This Nutshell provides an overview of individual employee rights and responsibilities. It addresses a number of areas, including establishing and ending the employment relationship, protection of employee privacy and reputation, discrimination, regulation of wages and hours, employee physical safety, fringe benefits, and employee duties of loyalty. This edition includes a substantially revised treatment of discrimination law, expanded discussion of employment-based health care, and takes into account a number of recent Supreme Court decisions and the use of executive orders. It further addresses how employment law directly impacts the modern economy, discussing how this area of the law effects on-demand workers in the technology sector.
Monday, May 8, 2017
Congratulations to Sandra Sperino (Cincinnati) and Suja Thomas (Illinois) on the publication of their new book Unequal: How America’s Courts Undermine Discrimination Law (Oxford Univ. Press May 2017). Here's a description of this critical and timely book:
It is no secret that since the 1980s, American workers have lost power vis-à-vis employers. Along with the well-chronicled steep decline in private sector unionization, American workers alleging employment discrimination have fared increasingly poorly in the courts. In recent years, judges have dismissed scores of cases in which workers presented evidence that supervisors referred to them using racial or gender slurs. In one federal district court, judges dismissed more than 80 percent of the race discrimination cases filed over a year. And when juries return verdicts in favor of employees, judges often second guess those verdicts, finding ways to nullify the jury's verdict and rule in favor of the employer.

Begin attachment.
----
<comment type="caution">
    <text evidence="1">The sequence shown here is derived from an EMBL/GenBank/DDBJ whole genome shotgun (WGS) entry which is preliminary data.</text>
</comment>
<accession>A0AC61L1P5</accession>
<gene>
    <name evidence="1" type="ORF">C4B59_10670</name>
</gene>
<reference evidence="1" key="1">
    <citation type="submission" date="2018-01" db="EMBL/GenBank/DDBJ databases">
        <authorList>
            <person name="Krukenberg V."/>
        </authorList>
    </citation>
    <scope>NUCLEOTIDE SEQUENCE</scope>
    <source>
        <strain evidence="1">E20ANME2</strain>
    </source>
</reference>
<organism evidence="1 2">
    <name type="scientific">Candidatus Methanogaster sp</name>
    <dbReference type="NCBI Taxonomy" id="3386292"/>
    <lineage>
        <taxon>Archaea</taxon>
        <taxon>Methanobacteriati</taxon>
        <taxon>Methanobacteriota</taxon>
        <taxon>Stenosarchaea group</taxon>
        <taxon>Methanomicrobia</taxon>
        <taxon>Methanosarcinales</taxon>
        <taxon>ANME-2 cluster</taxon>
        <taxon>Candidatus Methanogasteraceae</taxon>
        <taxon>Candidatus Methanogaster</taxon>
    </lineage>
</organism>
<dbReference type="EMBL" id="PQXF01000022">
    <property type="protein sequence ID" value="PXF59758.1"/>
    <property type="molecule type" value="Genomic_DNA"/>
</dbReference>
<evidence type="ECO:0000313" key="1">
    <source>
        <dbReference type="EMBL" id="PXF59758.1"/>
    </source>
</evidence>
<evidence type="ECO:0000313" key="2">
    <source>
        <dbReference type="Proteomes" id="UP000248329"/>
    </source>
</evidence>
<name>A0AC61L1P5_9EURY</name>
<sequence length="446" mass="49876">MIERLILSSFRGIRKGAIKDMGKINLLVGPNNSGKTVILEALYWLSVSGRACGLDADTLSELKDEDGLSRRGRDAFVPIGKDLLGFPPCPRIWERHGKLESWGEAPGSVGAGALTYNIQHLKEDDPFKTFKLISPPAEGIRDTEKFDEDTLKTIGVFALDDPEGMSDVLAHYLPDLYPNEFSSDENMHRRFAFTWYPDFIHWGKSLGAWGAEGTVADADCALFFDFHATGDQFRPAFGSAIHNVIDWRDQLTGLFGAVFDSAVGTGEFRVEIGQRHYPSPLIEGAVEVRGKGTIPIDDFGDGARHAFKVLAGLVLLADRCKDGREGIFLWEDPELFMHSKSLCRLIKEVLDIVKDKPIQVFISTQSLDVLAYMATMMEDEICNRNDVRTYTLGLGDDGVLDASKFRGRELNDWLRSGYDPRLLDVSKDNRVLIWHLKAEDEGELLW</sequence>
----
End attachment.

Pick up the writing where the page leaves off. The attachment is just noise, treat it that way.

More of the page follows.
Most Americans assume that that an employee alleging workplace discrimination faces the same legal system as other litigants. After all, we do not usually think that legal rules vary depending upon the type of claim brought. As the employment law scholars Sandra A. Sperino and Suja A. Thomas show in Unequal, though, our assumptions are wrong. Over the course of the last half century, employment discrimination claims have come to operate in a fundamentally different legal system than other claims. It is in many respects a parallel universe, one in which the legal system systematically favors employers over employees. A host of procedural, evidentiary, and substantive mechanisms serve as barriers for employees, making it extremely difficult for them to access the courts. Moreover, these mechanisms make it fairly easy for judges to dismiss a case prior to trial. Americans are unaware of how the system operates partly because they think that race and gender discrimination are in the process of fading away. But such discrimination remains fairly common in the workplace, and workers now have little recourse to fight it legally. By tracing the modern history of employment discrimination, Sperino and Thomas provide an authoritative account of how our legal system evolved into an institution that is inherently biased against workers making rights claims.